8. Using the State Fair lingo, isn’t putting $150 million into “renovating” the existing Fairgrounds like pinning a pretty corsage around a Duroc pig’s neck? Btw, Duroc’s are the red pigs. I know that because I raised pigs as a boy in Texas. I raised Chester Whites, which are the white ones. We white pig raisers didn’t care much for the red ones, and vice-versa. It’s interesting how much of life boils down to that episode in the original Star Trek where Frank Gorshon has the split black/white face thing.

9. Ummm…seem to have gotten off-track there. Which reminds me…why the hell do we have a horsetrack in the middle of town? As a sports/gambling person, I can tell you that horseracing is so, so, so, so very dead. To wit: Go to Las Vegas and hit a sportsbook. You’ll still see all these huge screens showing horse races throughout the day, looking impressive. But notice….all the young and middle age people are going to the betting windows for football, basketball and such. The only horse wagerers are the old and extremely old. I’m all for old and extremely old people. I plan to be one someday. But any eyeballed demographic will tell you that horseracing is beyond old, it’s, to use a rather unfortunate analogy, Ariel Sharon-esque at this point.

10. Oh, I still seem to have not gotten to the question. In short, why spend $150 million to upgrade our existing Fairgrounds, when we can get the Fair out of its anachronistic current site, lose the horse track and build a new facility elsewhere for $300 million?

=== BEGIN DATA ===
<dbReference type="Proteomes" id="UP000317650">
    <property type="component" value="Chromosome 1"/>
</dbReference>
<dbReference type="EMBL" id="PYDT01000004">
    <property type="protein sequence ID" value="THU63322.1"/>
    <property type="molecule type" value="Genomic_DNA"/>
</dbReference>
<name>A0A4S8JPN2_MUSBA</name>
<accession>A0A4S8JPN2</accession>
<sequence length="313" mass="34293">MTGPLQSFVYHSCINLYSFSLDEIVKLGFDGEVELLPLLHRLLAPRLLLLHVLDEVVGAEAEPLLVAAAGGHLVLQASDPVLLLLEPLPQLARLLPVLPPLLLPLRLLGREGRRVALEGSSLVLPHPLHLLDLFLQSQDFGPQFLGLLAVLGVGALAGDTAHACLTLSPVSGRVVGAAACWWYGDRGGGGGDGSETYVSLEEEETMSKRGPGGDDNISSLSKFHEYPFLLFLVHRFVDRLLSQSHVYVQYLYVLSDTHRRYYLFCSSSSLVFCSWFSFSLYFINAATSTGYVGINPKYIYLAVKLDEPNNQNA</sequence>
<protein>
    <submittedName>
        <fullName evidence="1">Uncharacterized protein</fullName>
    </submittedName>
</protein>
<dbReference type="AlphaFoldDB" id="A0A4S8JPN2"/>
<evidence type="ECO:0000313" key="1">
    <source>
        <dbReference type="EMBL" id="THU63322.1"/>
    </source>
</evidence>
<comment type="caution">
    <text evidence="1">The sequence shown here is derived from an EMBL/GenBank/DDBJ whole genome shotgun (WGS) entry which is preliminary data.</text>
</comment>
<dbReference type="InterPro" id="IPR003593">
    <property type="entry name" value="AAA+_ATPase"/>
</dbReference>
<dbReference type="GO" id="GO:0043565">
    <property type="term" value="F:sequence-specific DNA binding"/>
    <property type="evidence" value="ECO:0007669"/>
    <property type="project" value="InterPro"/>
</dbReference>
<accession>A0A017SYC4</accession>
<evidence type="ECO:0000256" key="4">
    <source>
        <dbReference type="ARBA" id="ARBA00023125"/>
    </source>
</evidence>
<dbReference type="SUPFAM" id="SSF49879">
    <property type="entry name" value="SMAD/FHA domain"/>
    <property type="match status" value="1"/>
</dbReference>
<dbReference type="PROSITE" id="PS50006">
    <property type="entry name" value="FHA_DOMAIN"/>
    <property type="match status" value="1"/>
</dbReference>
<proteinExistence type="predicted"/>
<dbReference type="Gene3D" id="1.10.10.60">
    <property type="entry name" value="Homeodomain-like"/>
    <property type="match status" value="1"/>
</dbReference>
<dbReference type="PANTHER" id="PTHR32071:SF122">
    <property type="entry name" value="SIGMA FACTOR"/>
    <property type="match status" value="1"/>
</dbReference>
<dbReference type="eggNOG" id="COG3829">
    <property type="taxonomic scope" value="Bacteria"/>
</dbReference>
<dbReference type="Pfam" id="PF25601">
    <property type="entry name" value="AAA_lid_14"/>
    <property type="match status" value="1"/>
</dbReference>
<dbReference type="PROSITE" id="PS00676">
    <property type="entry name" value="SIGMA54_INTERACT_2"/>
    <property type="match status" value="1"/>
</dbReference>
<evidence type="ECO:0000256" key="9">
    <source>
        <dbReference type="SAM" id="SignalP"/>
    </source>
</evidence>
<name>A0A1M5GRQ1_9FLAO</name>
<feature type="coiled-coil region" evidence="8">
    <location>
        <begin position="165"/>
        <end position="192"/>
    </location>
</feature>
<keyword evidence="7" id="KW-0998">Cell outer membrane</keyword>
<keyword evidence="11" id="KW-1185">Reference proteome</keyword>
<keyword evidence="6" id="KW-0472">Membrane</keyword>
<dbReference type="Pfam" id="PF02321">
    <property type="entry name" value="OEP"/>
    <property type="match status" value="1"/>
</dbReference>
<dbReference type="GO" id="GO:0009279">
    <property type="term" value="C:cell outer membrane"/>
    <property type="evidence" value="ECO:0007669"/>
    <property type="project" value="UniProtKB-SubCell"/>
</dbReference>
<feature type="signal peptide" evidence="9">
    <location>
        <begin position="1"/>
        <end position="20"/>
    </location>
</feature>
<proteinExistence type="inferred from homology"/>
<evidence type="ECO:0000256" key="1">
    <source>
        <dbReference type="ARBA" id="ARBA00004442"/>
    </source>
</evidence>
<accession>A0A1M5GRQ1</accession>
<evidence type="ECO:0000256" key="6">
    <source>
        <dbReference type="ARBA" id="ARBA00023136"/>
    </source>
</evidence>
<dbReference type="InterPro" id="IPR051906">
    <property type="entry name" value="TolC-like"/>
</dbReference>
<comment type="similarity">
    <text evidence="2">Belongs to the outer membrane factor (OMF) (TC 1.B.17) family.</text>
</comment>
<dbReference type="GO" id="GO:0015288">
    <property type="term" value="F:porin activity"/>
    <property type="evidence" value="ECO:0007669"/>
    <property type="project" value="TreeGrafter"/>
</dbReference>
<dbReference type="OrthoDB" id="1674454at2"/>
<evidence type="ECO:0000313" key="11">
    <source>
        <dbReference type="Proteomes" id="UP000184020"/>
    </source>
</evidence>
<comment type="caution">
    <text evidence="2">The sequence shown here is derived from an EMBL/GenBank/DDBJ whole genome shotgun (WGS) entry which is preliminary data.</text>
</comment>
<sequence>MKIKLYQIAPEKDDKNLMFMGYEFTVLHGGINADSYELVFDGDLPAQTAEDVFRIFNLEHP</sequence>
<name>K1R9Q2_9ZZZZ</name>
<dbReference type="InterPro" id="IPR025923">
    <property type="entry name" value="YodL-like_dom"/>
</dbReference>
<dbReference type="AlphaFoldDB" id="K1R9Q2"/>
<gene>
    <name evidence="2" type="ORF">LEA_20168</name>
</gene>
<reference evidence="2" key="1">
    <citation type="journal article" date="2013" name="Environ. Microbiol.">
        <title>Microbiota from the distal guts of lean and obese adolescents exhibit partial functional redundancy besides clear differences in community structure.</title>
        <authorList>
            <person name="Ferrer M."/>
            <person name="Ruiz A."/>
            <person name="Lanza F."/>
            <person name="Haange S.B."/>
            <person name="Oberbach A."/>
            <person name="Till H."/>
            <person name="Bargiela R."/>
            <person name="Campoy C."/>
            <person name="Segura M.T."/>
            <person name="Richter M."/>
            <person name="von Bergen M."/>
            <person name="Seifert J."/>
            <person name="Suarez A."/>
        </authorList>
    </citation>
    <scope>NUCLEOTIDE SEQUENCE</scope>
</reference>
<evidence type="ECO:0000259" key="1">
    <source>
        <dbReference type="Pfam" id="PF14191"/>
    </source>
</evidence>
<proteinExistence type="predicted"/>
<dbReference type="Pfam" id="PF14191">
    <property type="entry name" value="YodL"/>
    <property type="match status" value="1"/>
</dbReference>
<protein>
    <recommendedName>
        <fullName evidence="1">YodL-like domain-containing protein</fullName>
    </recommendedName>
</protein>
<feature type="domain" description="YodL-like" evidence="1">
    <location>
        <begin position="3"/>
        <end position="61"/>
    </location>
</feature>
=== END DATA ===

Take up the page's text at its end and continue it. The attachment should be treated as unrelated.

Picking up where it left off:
11. It seems worth it to me when considering the redevelopment possibilities, not to mention little things like horse people, like my wife, trying to drive a loaded horse trailer down Lomas. Still, I’m reading with interest posts like Coco’s (who I respect immensely from afar) about how redevelopment is harder than development. I get that, but still want to hear more on the subject.

12. Which gets me, finally for Goddess’ sake, to the final bias. I see Denver’s LoDo and wonder why we can’t have something like that here. I see ABQ having about the same population in 20 years that Denver has now. Are we really ready for that? And what are we going to end up with….a Denver or a Phoenix? I want to live in Denver, not Phoenix. What’s it going to be, ABQ?

When I, admittedly with great ignorance, read about things like Mesa del Sol and the Fairgrounds I think about that Denver v. Phoenix question. Yeah, I know, ABQ will be its own place, with it’s own development style, but let’s face it, if we’re going to be 2.5 million people by 2025 about 3/4 of the 2025 population will be people who aren’t here now. I wonder what those 1.75 million people will think driving past that Lomas and Louisiana horsetrack on way to their new home.

But those are just my biases. I’m keenly interested in hearing more on the subject. Serious keenness. High keeniosity. Lay it on me, keensters, either here or elsewhere in the blog(jenga!)osphere. I really would appreciate it.

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2 thoughts on “Trains and Urban Planning: An Open Call for Ideas

  1. “As a sports/gambling person, I can tell you that horseracing is so, so, so, so very dead. To wit: Go to Las Vegas and hit a sportsbook. You’ll still see all these huge screens showing horse races throughout the day, looking impressive. But notice….all the young and middle age people are going to the betting windows for football, basketball and such. The only horse wagerers are the old and extremely old. I’m all for old and extremely old people. I plan to be one someday. But any eyeballed demographic will tell you that horseracing is beyond old, it’s, to use a rather unfortunate analogy, Ariel Sharon-esque at this point.”Don’t tell Bobby!